CWD UPDATE 63 September 19, 2005
Case Western University reports that they generated transgenic mice expressing the elk or human prion protein (PrP) in a PrP-null background. After intracerebral inoculation with elk CWD prion, two lines of “humanized” transgenic mice that are susceptible to human prions failed to develop the hallmarks of prion diseases after >657 and >756 days, respectively, whereas the “cervidized” transgenic mice became infected after 118-142 days. These data indicate that there is a substantial species barrier for transmission of elk CWD to humans.
Alberta has reported its first case of CWD in free-ranging deer. The positive was a mule deer found about 30 kilometers southeast of Oyen, Alberta. Alberta’s Sustainable Resource Development agency will increase surveillance in the vicinity of the confirmed case and enhance public awareness of CWD, especially among hunters and big game guides. A collection of about 50 deer in the immediate vicinity of the infected deer is being planned for September. This positive is very close to the Saskatchewan border, where CWD has been found previously.
The newest member of the CWD club in the United States is the great state of West Virginia. A road kill 2 ½ year old whitetail buck tested positive for CWD, as reported by the West Virginia DNR in early September. The animal was located in Hampshire County. Due to the uncertain ramifications that CWD may have on the white-tailed deer resource in West Virginia, the WVDNR is taking immediate action to gather more information on the prevalence and distribution of the disease in the area surrounding the known infected deer. This goal will be accomplished by increasing the number of deer tested with the help of other state and federal agencies, and local landowners.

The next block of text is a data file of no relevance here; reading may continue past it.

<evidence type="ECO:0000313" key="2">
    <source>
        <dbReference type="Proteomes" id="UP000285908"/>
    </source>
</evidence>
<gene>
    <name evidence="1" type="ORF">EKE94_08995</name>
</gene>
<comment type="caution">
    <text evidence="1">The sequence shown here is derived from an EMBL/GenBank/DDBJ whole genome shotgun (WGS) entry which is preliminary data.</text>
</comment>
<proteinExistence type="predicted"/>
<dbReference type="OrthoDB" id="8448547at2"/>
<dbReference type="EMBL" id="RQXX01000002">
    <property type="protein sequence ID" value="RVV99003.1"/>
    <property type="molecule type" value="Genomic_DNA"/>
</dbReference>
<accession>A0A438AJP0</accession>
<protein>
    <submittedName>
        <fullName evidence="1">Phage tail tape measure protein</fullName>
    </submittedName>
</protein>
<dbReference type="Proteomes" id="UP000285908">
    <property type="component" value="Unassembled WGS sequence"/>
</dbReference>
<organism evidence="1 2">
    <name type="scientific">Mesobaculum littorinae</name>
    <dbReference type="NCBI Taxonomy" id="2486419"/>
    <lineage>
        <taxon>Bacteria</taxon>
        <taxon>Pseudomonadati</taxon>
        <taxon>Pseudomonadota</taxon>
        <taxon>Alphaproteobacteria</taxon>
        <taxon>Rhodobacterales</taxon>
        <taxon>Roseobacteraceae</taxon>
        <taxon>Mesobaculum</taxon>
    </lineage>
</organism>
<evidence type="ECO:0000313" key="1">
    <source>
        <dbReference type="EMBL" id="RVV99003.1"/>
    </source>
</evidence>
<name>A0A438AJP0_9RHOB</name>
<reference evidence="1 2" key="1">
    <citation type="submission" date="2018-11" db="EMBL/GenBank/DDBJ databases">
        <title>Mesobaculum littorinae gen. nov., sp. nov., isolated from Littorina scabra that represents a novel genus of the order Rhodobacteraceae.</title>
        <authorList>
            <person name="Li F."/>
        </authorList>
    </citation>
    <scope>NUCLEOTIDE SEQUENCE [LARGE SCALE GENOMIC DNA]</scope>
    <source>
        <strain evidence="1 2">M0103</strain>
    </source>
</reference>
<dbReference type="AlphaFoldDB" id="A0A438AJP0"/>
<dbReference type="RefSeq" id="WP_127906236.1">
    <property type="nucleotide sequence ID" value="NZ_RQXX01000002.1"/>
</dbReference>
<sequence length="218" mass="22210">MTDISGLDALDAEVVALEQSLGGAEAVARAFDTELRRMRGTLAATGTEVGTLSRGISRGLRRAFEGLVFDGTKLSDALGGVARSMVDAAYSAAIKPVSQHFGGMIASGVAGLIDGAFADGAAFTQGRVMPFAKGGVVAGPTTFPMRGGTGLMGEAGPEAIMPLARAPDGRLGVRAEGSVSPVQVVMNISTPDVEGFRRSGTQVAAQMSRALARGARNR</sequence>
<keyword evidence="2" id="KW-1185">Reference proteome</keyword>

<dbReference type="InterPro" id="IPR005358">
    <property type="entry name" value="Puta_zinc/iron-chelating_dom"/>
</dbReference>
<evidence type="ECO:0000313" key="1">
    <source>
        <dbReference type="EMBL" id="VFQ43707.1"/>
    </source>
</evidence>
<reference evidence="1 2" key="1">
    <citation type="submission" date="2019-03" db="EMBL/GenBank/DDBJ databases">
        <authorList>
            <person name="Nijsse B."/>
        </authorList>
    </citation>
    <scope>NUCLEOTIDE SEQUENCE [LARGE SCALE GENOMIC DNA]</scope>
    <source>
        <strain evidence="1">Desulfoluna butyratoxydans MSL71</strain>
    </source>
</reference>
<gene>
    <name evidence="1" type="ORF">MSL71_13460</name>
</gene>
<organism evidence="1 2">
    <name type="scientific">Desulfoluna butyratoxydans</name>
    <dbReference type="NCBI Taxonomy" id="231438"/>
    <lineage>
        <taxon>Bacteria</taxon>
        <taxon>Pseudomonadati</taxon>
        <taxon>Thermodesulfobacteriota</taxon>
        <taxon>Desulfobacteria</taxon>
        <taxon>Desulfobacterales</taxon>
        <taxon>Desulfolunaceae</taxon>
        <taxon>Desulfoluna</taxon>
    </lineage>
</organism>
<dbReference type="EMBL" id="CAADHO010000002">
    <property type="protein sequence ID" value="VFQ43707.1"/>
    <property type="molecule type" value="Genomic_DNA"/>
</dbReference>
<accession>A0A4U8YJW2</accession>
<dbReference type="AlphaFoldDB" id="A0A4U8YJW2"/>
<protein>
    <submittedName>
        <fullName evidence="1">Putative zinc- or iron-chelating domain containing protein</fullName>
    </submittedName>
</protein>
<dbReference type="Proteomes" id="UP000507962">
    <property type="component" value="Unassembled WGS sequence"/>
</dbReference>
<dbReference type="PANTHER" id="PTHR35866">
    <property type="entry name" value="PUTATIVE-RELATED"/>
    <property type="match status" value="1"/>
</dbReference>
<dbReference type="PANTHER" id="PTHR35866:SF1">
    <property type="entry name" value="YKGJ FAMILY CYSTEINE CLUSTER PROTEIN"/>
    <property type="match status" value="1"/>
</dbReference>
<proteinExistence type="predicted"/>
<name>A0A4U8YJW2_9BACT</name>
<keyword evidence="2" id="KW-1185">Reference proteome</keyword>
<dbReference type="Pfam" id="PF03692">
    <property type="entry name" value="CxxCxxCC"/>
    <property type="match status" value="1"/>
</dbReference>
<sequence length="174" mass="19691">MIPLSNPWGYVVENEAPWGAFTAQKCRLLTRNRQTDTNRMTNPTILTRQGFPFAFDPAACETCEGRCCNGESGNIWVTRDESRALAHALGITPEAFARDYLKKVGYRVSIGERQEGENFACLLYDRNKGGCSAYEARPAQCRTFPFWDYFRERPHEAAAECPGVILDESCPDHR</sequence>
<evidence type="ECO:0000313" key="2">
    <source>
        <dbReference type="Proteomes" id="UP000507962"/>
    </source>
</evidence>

Bovine Spongiform Encephalopathy (BSE) has been transmitted naturally between sheep for the 1st time a study at a U. K. experimental farm has shown. No evidence of BSE has emerged from testing sheep in abattoirs or on farms, although this did not begin until well after the BSE epidemic in cattle was in steep decline. Scientists from the government’s Veterinary Laboratories Agency have revealed that 2 ewes fed 5 milligrams of BSE-infected material had lambs that died of BSE after showing signs of infection in their tonsils 546 days after birth. Their mothers had shown no outward signs of the disease at lambing, one showing them 73 days after lambing, and the other 198 days after. But it is still not certain that the lambs were infected while in the uterus, or shortly before or after lambing. The lambs that seem to have inherited BSE showed a brain signature similar to BSE in cattle.
Indiana DNR Director Kyle Hupfer put the owners of the state’s hunting preserves on notice that killing animals, including white-tailed deer, behind tall fences is illegal and will be enforced starting next year. Hupfer also signed an emergency rule into law clarifying that it is illegal to hunt exotic mammals, such as elk and zebra. There are about 350 deer or elk farms in Indiana. Of those 225 have DNR-issued game breeder’s permits to breed and sell whitetail deer. The remaining 125 farms have elk and other exotic deer species. About a dozen offer hunting opportunities. Hupfer said Indiana law is clear that a game breeder’s license “does not allow the hunting or purposeful killing of animals maintained under that license.” A game preserve owner near Corydon, Indiana has sued the DNR over this ban, contending that the DNR ha exceeded its authority in announcing the ban. The lawsuit asks the court to declare the rule null and void.
The Minnesota DNR reports that all 13 elk that escaped from an elk farm in mid August have been collected and tested, with no positive results for CWD. Minnesota state law requires the DNR to kill any escapes if they are not recaptured within 24 hours. The DNR will continue to monitor the farm for additional escaped elk. Investigation indicates that these elk had been free-roaming off and on all summer.
The International Association of Fish and Wildlife Agencies has passed a resolution calling for the development of a National Fish and Wildlife Health Initiative under the leadership of the organization. The IAFWA Fish and Wildlife Health Committee will form a working group to develop the proposal and work with other interested agencies, organizations, and individuals to develop and implement the initiative. The guiding principals for this initiative, as submitted by the Health Committee, were also adopted at the annual meeting of the International.